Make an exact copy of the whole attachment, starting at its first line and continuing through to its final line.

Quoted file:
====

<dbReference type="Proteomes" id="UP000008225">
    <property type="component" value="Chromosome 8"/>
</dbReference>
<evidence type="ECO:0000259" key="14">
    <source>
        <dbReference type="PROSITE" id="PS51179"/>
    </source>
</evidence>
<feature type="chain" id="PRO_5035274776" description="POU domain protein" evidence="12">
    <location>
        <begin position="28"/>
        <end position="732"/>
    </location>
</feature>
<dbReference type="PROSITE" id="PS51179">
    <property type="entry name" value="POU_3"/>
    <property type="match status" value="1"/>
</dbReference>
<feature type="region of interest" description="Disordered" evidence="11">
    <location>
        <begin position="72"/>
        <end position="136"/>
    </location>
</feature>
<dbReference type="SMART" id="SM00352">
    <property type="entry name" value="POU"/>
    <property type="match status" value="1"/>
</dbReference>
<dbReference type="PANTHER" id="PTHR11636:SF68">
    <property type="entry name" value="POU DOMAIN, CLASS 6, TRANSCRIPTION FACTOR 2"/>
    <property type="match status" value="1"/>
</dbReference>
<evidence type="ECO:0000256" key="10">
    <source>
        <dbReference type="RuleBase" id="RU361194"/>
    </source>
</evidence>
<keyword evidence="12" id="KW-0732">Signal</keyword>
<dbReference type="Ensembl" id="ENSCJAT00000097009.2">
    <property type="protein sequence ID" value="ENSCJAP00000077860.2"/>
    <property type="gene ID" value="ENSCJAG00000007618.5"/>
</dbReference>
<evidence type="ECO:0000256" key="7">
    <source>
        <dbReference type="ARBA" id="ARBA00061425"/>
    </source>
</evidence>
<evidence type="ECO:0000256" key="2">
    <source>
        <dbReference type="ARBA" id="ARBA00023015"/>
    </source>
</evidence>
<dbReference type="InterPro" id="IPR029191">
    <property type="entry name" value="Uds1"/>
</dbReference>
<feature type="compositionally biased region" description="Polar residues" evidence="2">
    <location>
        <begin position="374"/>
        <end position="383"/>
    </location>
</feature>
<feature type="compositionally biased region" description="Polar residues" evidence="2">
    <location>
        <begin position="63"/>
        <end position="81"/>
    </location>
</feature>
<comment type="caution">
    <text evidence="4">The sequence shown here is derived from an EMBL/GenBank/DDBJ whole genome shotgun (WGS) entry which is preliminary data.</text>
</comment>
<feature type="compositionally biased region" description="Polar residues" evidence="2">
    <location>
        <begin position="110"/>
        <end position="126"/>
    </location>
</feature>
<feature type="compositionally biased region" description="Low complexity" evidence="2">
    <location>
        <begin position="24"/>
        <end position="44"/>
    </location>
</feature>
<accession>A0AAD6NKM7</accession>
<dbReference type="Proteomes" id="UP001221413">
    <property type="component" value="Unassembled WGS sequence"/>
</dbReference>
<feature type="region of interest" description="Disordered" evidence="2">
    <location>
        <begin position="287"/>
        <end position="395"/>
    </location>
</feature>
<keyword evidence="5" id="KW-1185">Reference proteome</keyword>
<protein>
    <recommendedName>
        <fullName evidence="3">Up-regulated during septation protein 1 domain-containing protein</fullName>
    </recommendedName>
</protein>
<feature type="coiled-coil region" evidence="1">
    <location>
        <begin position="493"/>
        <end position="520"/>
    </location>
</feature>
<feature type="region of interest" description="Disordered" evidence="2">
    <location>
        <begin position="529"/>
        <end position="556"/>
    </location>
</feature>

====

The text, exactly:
<dbReference type="Proteomes" id="UP000008225">
    <property type="component" value="Chromosome 8"/>
</dbReference>
<evidence type="ECO:0000259" key="14">
    <source>
        <dbReference type="PROSITE" id="PS51179"/>
    </source>
</evidence>
<feature type="chain" id="PRO_5035274776" description="POU domain protein" evidence="12">
    <location>
        <begin position="28"/>
        <end position="732"/>
    </location>
</feature>
<dbReference type="PROSITE" id="PS51179">
    <property type="entry name" value="POU_3"/>
    <property type="match status" value="1"/>
</dbReference>
<feature type="region of interest" description="Disordered" evidence="11">
    <location>
        <begin position="72"/>
        <end position="136"/>
    </location>
</feature>
<dbReference type="SMART" id="SM00352">
    <property type="entry name" value="POU"/>
    <property type="match status" value="1"/>
</dbReference>
<dbReference type="PANTHER" id="PTHR11636:SF68">
    <property type="entry name" value="POU DOMAIN, CLASS 6, TRANSCRIPTION FACTOR 2"/>
    <property type="match status" value="1"/>
</dbReference>
<evidence type="ECO:0000256" key="10">
    <source>
        <dbReference type="RuleBase" id="RU361194"/>
    </source>
</evidence>
<keyword evidence="12" id="KW-0732">Signal</keyword>
<dbReference type="Ensembl" id="ENSCJAT00000097009.2">
    <property type="protein sequence ID" value="ENSCJAP00000077860.2"/>
    <property type="gene ID" value="ENSCJAG00000007618.5"/>
</dbReference>
<evidence type="ECO:0000256" key="7">
    <source>
        <dbReference type="ARBA" id="ARBA00061425"/>
    </source>
</evidence>
<evidence type="ECO:0000256" key="2">
    <source>
        <dbReference type="ARBA" id="ARBA00023015"/>
    </source>
</evidence>
<dbReference type="InterPro" id="IPR029191">
    <property type="entry name" value="Uds1"/>
</dbReference>
<feature type="compositionally biased region" description="Polar residues" evidence="2">
    <location>
        <begin position="374"/>
        <end position="383"/>
    </location>
</feature>
<feature type="compositionally biased region" description="Polar residues" evidence="2">
    <location>
        <begin position="63"/>
        <end position="81"/>
    </location>
</feature>
<comment type="caution">
    <text evidence="4">The sequence shown here is derived from an EMBL/GenBank/DDBJ whole genome shotgun (WGS) entry which is preliminary data.</text>
</comment>
<feature type="compositionally biased region" description="Polar residues" evidence="2">
    <location>
        <begin position="110"/>
        <end position="126"/>
    </location>
</feature>
<feature type="compositionally biased region" description="Low complexity" evidence="2">
    <location>
        <begin position="24"/>
        <end position="44"/>
    </location>
</feature>
<accession>A0AAD6NKM7</accession>
<dbReference type="Proteomes" id="UP001221413">
    <property type="component" value="Unassembled WGS sequence"/>
</dbReference>
<feature type="region of interest" description="Disordered" evidence="2">
    <location>
        <begin position="287"/>
        <end position="395"/>
    </location>
</feature>
<keyword evidence="5" id="KW-1185">Reference proteome</keyword>
<protein>
    <recommendedName>
        <fullName evidence="3">Up-regulated during septation protein 1 domain-containing protein</fullName>
    </recommendedName>
</protein>
<feature type="coiled-coil region" evidence="1">
    <location>
        <begin position="493"/>
        <end position="520"/>
    </location>
</feature>
<feature type="region of interest" description="Disordered" evidence="2">
    <location>
        <begin position="529"/>
        <end position="556"/>
    </location>
</feature>